Group therapy is a great way to address specific concerns, learn skills, and feel supported by others who have experienced similar issues in their own lives. Although many people initially think that group therapy sounds intimidating, most group members are pleasantly surprised by how much they benefit from it. If you are interested in a group not listed here, please contact me with your request. We are starting new groups on a regular basis. Some of our current offerings are:
Support and therapy groups for Veterans are designed for adult males and females who may be experiencing intense emotions and distress. This is a trauma focused, DBT based program. Elements of DBT (mindfulness, distress tolerance, emotion regulation, and interpersonal effectiveness) as well as Cognitive Processing Therapy (CPT) for Veterans will be covered in this group. Please contact me to express your interest in this group.
Families of Veterans Support Group
This is a support group for those who care for Veterans. The group is for male and female adults. This group is designed as a support group but will include elements of mindfulness and interpersonal effectiveness. Please contact me to express your interest in this group.
Ending Emotional Eating
This is not a diet or weight loss group. You have probably already learned how and what to eat. This group is for individuals who have the education, but struggle with putting it in to practice. Based on the principles of Mindfulness and Acceptance and Commitment Therapy (ACT), this 7-week program addresses stress eating, emotional eating (both positive and negative), and using food for comfort. You will learn to set new, more realistic goals and reduce destructive habits which may ultimately lead to improved quality of life. Please contact me to express your interest in this group.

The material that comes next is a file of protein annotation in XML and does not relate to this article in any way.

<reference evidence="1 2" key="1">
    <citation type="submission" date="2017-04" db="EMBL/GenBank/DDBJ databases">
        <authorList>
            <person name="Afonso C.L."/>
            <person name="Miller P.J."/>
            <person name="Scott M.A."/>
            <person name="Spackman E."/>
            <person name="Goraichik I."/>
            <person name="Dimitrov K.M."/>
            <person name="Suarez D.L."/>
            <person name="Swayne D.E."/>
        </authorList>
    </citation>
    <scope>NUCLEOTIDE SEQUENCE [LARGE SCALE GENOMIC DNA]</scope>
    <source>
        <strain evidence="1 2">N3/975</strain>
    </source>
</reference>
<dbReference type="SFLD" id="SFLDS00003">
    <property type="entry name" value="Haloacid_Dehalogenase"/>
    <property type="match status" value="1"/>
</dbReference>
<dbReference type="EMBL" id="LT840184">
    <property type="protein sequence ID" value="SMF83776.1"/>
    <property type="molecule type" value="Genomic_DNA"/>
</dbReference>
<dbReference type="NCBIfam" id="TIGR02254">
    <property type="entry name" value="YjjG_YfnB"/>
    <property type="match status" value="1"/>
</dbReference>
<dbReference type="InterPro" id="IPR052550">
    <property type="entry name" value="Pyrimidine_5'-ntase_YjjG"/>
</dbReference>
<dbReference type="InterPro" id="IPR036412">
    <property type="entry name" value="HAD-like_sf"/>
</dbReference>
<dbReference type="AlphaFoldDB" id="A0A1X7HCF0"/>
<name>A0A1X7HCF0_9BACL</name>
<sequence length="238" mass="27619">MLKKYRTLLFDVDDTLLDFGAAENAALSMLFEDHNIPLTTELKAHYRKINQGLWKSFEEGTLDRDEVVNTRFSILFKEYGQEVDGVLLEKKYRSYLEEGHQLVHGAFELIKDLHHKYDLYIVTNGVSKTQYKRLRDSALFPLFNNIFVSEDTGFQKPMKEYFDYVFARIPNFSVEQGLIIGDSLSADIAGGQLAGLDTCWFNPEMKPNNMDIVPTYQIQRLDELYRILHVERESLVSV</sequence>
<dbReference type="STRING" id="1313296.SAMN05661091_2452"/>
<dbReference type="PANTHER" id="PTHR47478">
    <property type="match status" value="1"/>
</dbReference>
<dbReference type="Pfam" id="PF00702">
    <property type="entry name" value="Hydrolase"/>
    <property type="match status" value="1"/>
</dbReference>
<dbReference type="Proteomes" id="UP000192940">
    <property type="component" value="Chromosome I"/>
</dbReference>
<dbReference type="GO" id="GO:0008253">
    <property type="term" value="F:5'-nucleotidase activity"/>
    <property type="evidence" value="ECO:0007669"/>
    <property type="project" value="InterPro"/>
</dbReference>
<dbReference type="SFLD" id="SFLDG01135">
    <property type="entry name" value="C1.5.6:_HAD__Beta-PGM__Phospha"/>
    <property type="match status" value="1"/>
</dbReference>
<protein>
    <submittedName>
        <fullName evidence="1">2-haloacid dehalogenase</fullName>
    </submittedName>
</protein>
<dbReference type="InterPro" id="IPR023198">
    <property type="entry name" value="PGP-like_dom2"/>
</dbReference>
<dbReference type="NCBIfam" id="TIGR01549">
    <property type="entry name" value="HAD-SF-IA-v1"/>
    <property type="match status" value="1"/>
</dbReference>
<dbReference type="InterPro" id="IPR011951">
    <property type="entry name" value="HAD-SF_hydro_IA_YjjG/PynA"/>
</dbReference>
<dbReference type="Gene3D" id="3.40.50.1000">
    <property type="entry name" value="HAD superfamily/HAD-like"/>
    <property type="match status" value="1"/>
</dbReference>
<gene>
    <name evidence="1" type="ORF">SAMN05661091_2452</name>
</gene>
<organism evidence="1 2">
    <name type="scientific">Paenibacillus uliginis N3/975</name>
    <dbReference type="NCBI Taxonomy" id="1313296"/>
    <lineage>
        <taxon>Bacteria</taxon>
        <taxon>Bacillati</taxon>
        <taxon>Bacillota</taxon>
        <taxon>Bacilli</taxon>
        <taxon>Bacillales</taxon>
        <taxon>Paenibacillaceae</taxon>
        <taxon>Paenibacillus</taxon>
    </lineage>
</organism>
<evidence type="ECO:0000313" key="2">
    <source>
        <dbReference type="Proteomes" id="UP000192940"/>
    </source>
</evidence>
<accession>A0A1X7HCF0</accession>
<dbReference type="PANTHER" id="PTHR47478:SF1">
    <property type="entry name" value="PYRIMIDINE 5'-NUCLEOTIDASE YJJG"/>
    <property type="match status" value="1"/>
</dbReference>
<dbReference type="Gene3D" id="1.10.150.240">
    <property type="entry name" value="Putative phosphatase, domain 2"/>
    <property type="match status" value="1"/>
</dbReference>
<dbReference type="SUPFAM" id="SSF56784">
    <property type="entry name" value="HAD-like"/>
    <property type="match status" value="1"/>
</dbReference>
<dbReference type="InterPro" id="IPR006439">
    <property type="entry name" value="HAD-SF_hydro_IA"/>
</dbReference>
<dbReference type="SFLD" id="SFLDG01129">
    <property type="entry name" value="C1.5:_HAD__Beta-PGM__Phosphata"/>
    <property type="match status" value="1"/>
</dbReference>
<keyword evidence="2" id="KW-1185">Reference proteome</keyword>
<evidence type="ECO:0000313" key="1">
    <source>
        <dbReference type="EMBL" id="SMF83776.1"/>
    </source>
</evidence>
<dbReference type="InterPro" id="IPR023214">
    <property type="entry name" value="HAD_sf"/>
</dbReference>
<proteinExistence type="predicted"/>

Dialectical Behavior Therapy (DBT)
DBT is a cognitive behavioral treatment that was originally developed to treat chronically suicidal individuals diagnosed with borderline personality disorder (BPD). It is now recognized as the gold standard psychological treatment for this population. In addition, research has shown that it is effective in treating a wide range of other disorders such as substance dependence, depression, anxiety, post-traumatic stress disorder (PTSD), and eating disorders.
DBT skills training group is focused on enhancing clients’ capabilities by teaching them behavioral skills. The group is run like a class where the group leader teaches the skills and assigns homework for clients to practice using the skills in their everyday lives. Groups meet on a weekly basis for approximately 1.5 hours and it takes approximately 16 weeks to get through the full skills curriculum.
Individuals participating in group should be seen at least one time per month for individual therapy, but may be seen more frequently depending on the individual’s needs. DBT individual therapy is focused on enhancing client motivation and helping clients to apply the skills to specific challenges and events in their lives.
What skills are taught in DBT?
DBT includes four sets of behavioral skills.
- Mindfulness: the practice of being fully aware and present in this one moment
- Distress Tolerance: how to tolerate pain in difficult situations, not change it
- Interpersonal Effectiveness: how to ask for what you want and say no while maintaining self-respect and relationships with others
- Emotion Regulation: how to change emotions that you want to change
There is increasing evidence that DBT skills training alone is a promising intervention for a wide variety of both clinical and nonclinical populations and across settings.
What does “dialectical” mean?
The term “dialectical” means a synthesis or integration of opposites. The primary dialectic within DBT is between the seemingly opposite strategies of acceptance and change. For example, DBT therapists accept clients as they are while also acknowledging that they need to change in order to reach their goals. In addition, all of the skills and strategies taught in DBT are balanced in terms of acceptance and change. For example, the four skills modules include two sets of acceptance-oriented skills (mindfulness and distress tolerance) and two sets of change-oriented skills (emotion regulation and interpersonal effectiveness).
For more information about DBT programs, please visit the DBT connection page here.